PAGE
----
HIV-1 RNA serum-load and resistant viral genotypes during early zidovudine therapy

Lancet. 1995 Apr 1;345(8953):820-4. doi: 10.1016/s0140-6736(95)92963-0.


The response of HIV-1 to initial zidovudine (ZDV) treatment was assessed in 11 patients with severe HIV disease. We quantified serum HIV-1 concentrations and mutations associated with ZDV resistance by culture-independent methods. There was a prompt fall in serum HIV-1 RNA within 1-2 days of treatment with maximum suppression by seven days, which was paralleled by changes in serum p24 antigen (p24 Ag). Serum RNA started to return to pretreatment levels within weeks. The HIV reverse transcriptase (RT) gene in most patients developed mutations associated with drug resistance within months and as early as 25 days on therapy in one patient. The codon changes were not sufficient to explain the early return of serum HIV-1 RNA levels and their patterns continued to evolve after patients stopped taking ZDV. The significance of these findings is discussed in relation to the limited long-term efficacy of ZDV. The dynamic time course of viral load and RT responses to ZDV is of particular importance in short-term interventions such as pregnancy.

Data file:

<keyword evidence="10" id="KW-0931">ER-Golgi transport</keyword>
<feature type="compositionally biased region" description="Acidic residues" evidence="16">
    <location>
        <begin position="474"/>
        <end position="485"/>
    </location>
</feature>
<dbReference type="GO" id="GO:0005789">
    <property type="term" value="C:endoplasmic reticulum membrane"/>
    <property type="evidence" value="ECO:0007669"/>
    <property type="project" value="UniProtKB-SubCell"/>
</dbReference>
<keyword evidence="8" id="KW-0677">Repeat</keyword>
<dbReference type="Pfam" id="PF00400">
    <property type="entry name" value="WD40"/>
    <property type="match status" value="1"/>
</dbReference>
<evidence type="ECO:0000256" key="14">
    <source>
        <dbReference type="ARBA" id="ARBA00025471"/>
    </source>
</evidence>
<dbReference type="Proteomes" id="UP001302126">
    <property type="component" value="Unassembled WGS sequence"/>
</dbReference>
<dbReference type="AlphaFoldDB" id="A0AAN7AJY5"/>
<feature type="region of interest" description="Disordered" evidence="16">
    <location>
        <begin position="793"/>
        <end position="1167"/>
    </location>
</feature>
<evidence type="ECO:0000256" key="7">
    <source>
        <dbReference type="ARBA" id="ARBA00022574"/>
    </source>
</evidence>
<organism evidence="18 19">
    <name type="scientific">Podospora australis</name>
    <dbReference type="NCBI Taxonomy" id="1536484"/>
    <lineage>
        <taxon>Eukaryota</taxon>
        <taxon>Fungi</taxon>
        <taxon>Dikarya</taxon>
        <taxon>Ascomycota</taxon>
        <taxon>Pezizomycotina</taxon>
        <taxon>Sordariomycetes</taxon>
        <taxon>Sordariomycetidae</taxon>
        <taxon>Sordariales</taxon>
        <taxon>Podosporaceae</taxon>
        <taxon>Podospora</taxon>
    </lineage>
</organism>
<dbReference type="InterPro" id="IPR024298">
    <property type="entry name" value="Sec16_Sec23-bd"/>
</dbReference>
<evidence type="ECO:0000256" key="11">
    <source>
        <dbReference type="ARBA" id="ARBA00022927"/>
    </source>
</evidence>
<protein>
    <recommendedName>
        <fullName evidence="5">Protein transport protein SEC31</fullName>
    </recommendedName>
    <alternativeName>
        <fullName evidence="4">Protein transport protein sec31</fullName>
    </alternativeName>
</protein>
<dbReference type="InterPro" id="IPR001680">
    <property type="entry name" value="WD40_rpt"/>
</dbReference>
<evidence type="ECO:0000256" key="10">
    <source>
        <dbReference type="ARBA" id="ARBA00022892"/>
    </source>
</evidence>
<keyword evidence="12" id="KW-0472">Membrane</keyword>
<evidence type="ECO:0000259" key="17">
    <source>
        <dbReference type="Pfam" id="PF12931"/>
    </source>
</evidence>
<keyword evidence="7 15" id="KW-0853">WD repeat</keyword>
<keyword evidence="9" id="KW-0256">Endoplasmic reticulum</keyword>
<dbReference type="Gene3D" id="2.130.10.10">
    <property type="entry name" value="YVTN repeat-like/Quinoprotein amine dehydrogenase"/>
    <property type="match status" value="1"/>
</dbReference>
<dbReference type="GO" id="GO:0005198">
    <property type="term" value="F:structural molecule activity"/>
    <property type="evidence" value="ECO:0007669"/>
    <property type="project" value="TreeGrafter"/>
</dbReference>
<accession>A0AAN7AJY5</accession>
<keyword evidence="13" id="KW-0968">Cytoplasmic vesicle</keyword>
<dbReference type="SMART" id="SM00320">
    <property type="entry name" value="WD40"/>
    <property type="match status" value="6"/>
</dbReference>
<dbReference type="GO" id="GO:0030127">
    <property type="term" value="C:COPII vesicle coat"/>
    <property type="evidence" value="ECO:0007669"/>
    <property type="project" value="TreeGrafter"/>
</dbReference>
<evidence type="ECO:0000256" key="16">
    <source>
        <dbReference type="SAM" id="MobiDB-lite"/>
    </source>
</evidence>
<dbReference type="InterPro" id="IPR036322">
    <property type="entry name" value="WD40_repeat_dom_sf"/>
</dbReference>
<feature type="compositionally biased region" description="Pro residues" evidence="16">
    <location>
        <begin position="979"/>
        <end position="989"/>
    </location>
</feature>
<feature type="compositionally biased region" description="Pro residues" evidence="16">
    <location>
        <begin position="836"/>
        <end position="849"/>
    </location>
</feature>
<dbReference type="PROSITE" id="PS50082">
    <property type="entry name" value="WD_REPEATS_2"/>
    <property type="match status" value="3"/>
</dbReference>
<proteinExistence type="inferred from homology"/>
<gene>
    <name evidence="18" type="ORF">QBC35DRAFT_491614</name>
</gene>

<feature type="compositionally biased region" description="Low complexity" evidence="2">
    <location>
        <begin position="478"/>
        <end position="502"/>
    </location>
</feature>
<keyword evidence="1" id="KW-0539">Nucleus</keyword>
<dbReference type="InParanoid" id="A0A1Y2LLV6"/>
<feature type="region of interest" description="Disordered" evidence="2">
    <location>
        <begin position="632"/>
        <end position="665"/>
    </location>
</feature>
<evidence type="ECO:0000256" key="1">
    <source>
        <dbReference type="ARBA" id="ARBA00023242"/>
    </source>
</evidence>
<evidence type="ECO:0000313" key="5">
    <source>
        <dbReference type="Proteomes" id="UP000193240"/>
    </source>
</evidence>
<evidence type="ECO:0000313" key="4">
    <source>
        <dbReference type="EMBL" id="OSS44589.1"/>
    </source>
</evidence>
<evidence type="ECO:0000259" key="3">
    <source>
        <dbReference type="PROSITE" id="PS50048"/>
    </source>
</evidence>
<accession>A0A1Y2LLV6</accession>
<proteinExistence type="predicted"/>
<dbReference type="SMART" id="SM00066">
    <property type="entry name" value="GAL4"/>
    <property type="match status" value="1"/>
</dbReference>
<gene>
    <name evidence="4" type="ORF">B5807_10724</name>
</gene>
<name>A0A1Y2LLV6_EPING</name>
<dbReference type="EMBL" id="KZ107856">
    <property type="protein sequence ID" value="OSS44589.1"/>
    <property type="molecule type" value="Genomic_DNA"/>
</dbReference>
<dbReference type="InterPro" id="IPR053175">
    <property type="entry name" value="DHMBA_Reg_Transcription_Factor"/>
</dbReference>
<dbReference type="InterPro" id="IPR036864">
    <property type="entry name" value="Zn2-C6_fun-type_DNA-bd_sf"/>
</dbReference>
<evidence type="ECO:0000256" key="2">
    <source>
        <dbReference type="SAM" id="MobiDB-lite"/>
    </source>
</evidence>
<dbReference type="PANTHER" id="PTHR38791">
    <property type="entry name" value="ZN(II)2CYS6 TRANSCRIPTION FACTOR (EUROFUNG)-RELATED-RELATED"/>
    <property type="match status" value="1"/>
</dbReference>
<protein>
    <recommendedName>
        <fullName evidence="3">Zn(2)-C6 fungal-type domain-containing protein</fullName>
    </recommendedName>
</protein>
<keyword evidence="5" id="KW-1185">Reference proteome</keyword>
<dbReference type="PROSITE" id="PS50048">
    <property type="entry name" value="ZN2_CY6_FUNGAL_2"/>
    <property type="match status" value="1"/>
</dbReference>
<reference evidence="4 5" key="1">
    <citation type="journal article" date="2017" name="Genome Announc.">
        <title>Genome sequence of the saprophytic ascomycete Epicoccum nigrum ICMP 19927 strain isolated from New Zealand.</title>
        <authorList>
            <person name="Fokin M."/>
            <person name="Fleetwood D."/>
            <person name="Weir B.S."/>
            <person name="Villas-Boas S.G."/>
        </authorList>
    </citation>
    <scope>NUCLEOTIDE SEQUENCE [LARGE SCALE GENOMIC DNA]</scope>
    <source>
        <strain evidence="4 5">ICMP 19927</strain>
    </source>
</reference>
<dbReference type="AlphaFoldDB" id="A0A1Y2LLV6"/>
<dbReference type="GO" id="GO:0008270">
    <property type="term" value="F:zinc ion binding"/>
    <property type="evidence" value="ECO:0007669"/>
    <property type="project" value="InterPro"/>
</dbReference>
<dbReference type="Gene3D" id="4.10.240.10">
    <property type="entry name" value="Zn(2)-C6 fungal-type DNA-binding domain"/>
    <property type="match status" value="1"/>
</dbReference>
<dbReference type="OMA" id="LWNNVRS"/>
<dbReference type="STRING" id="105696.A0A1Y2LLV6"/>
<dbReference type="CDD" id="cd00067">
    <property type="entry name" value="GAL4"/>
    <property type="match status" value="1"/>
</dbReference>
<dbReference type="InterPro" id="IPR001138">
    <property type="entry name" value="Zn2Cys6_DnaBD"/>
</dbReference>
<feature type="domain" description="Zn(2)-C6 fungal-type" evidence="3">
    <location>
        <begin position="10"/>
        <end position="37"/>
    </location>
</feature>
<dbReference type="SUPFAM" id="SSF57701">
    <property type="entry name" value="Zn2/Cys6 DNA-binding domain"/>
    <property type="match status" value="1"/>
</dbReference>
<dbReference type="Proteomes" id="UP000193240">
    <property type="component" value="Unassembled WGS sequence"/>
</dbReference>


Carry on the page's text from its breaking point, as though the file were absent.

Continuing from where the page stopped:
Publication types

  • Research Support, Non-U.S. Gov't

MeSH terms

  • Adult
  • Drug Resistance, Microbial
  • Genotype
  • HIV Core Protein p24 / blood
  • HIV Infections / drug therapy*
  • HIV Infections / virology
  • HIV Reverse Transcriptase
  • HIV-1 / drug effects*
  • HIV-1 / genetics
  • HIV-1 / isolation & purification
  • Humans
  • Male
  • Middle Aged
  • Mutation
  • RNA, Viral / blood*
  • RNA-Directed DNA Polymerase / genetics
  • Reverse Transcriptase Inhibitors
  • Zidovudine / therapeutic use*


  • HIV Core Protein p24
  • RNA, Viral
  • Reverse Transcriptase Inhibitors
  • Zidovudine
  • HIV Reverse Transcriptase
  • RNA-Directed DNA Polymerase